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Below v. The Bank of New York Mellon

Supreme Court of Delaware

October 9, 2019

STEPHEN WING, Intervenor Below, Appellant,
v.
THE BANK OF NEW YORK MELLON f/k/a The Bank of New York, as Trustee for the Certificateholders CWALT, Inc., Alternative Loan Trust 2006-6CB, Mortgage Pass-Through Certificates, Series 2006-6CB, Plaintiff Below, Appellee.

          Submitted: August 23, 2019

          Court Below-Superior Court of the State of Delaware C.A. No. N14L-12-017

          Before VAUGHN, SEITZ, and TRAYNOR, Justices.

          ORDER

          Collins J. Seitz, Jr. Justice

         After consideration of the parties' briefs and the record in this case, it appears to the Court that:

         (1) The appellant, Stephen Wing, filed this appeal from an order of the Superior Court denying his Motion for Reconsideration. After careful consideration of the parties' submissions and the record on appeal, we affirm the Superior Court's judgment for the reasons stated below.

          (2) This action began when The Bank of New York Mellon f/k/a The Bank of New York, as Trustee for the Certificateholders CWALT, Inc., Alternative Loan Trust 2006-6CB, Mortgage Pass-Through Certificates Series 2006-6CB (the "Bank") filed a mortgage foreclosure action against the owner of a property located in New Castle County. At a sheriff sale on December 12, 2017, A2B Trucking LLC placed a winning bid of $351, 000 for the property and paid a 10% deposit of $35, 100.

         (3) On February 23, 2018, the Bank filed a motion to set aside the sheriff sale, because A2B Trucking had not paid the balance of its bid by January 16, 2018, as required to complete the sale.[1] The Superior Court granted the motion on May 22, 2018. The Bank then sought to have the property proceed to a sheriff sale again.

         (4) On June 14, 2018, Wing filed a motion to intervene, in which he stated that on April 7, 2018 he had paid A2B Trucking $35, 100 for A2B Trucking's rights in the bid on the property, and that A2B had later assigned the bid to Wing. Wing indicated that he was not provided with notice of the May 22 hearing, even though the Bank's counsel was aware of the assignment, and that he had obtained financing and wanted to complete the purchase of the property. On July 10, 2018, the Superior Court granted the motion to intervene, vacated its earlier order setting aside the sheriff sale, and ordered the parties to proceed with the sale to Wing. The court specifically ordered that: "Mr. Stephen Wing must resolve the purchase of the home within in [sic] the 21 days allotted by the Bank."[2]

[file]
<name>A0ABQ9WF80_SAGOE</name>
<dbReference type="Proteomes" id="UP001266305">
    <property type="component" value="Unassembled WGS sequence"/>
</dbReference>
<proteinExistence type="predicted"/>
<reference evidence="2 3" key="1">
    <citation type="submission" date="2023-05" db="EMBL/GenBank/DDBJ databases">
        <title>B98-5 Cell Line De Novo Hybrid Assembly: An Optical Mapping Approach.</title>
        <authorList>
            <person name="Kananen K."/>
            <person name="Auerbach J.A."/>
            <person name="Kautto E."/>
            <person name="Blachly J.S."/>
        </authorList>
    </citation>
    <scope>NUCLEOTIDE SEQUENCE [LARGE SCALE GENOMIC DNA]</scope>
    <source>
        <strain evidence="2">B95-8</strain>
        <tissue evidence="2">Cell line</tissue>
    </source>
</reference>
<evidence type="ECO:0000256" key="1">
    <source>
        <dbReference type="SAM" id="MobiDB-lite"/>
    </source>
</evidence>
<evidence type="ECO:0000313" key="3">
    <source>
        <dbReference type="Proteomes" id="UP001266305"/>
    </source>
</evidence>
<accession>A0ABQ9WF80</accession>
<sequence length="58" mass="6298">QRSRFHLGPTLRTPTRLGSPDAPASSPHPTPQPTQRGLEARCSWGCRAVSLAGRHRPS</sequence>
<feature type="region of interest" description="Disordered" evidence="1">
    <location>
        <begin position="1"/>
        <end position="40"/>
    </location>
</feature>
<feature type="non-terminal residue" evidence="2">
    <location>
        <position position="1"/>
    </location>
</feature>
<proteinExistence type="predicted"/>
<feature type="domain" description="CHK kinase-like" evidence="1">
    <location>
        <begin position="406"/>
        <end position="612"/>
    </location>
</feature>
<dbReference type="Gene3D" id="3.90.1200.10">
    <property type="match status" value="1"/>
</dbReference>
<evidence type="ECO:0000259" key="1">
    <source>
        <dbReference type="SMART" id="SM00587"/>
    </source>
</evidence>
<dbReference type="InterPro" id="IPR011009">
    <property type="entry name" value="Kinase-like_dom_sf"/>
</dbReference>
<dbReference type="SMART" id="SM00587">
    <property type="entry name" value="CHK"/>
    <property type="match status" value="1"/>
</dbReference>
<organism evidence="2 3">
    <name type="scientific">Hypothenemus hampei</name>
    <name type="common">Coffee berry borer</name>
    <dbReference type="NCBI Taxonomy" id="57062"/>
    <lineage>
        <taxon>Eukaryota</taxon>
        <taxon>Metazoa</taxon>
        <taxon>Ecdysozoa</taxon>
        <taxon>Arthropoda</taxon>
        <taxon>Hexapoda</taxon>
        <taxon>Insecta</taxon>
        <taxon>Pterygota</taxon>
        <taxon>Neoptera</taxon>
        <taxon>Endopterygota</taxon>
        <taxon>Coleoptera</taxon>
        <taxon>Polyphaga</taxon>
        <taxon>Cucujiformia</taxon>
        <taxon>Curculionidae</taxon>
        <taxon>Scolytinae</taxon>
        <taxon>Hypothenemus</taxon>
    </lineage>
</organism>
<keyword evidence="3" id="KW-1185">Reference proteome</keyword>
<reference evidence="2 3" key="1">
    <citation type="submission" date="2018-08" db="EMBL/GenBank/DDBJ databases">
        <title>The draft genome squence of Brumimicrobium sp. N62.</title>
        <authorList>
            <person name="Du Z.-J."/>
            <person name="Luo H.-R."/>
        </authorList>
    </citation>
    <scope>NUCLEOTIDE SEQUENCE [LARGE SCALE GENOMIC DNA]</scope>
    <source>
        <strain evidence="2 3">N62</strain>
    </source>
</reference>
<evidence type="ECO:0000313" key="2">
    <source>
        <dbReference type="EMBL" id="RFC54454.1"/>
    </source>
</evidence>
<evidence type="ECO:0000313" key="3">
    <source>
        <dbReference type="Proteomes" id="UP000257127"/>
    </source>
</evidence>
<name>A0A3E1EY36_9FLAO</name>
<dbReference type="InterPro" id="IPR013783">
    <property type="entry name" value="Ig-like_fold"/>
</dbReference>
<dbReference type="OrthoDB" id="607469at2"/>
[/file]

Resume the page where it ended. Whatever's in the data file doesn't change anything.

(5) On August 1, 2018, Wing sent a letter to the court in which he stated that after the July 10 hearing he had learned that there were tenants in the property, who claimed to have an equitable interest in the property. He therefore requested that the court require the Bank to "ha[ve] any and all adverse interests to the property closed prior to the finality of this sale."[3] The following day, the husband of the original property owner filed a motion for a rule to show cause, in which he asserted that he had an equitable interest in the property and could not be displaced by a writ of possession under Delaware law.

         (6) On August 6, 2018, the Bank filed another motion to set aside the December 12, 2017 sheriff sale and order that the $35, 100 deposit be forfeited to the Bank. The Bank provided notice to Wing that the court would hear the motion on September 25, 2018. Wing did not appear for the September 25 hearing. After the hearing, the court entered an order denying the homeowner's husband's motion for a rule to show cause and granting the Bank's motion to set aside the sheriff sale. The order provided that the balance of the bid funds, after payment of the sheriff's bid fee, would be forfeited to the Bank.

         (7) In a motion dated and notarized on October 5, 2018, which the Superior Court docketed on October 15, 2018, Wing sought reconsideration of the court's September 25 order. He asserted that he had missed the hearing because, three business days before the hearing, his employer directed him to travel to New Hampshire on September 25. Notably, he did not indicate that he had contacted the Bank's counsel or the court concerning the scheduling conflict. The Bank opposed the motion. After a hearing on the motion, the Superior Court entered an order denying the motion as untimely and "on its merits . . . for all the reasons stated on the record."[4] This appeal followed.

         (8) The Superior Court did not err by denying Wing's motion as untimely. A motion for reargument must be filed within five days of the filing of the order that the movant seeks to reargue.[5] In order to be timely, the motion had to be filed by October 2, 2018.[6] Wing prepared the motion on October 5, 2018 and filed it on October 15, 2018--both dates are more than five days after the Superior Court's September 25, 2018 order. We therefore affirm the Superior Court's denial of the motion for reargument on the grounds that it was untimely.

         (9) We note that Wing's arguments on appeal are addressed to whether the sheriff sale should be set aside and the bid deposit forfeited. Several of these arguments are not ripe for appellate review because they do not appear to have been presented to the Superior Court in the first instance.[7] Moreover, Wing's untimely motion for reargument did not toll the time to appeal the Superior Court's ...


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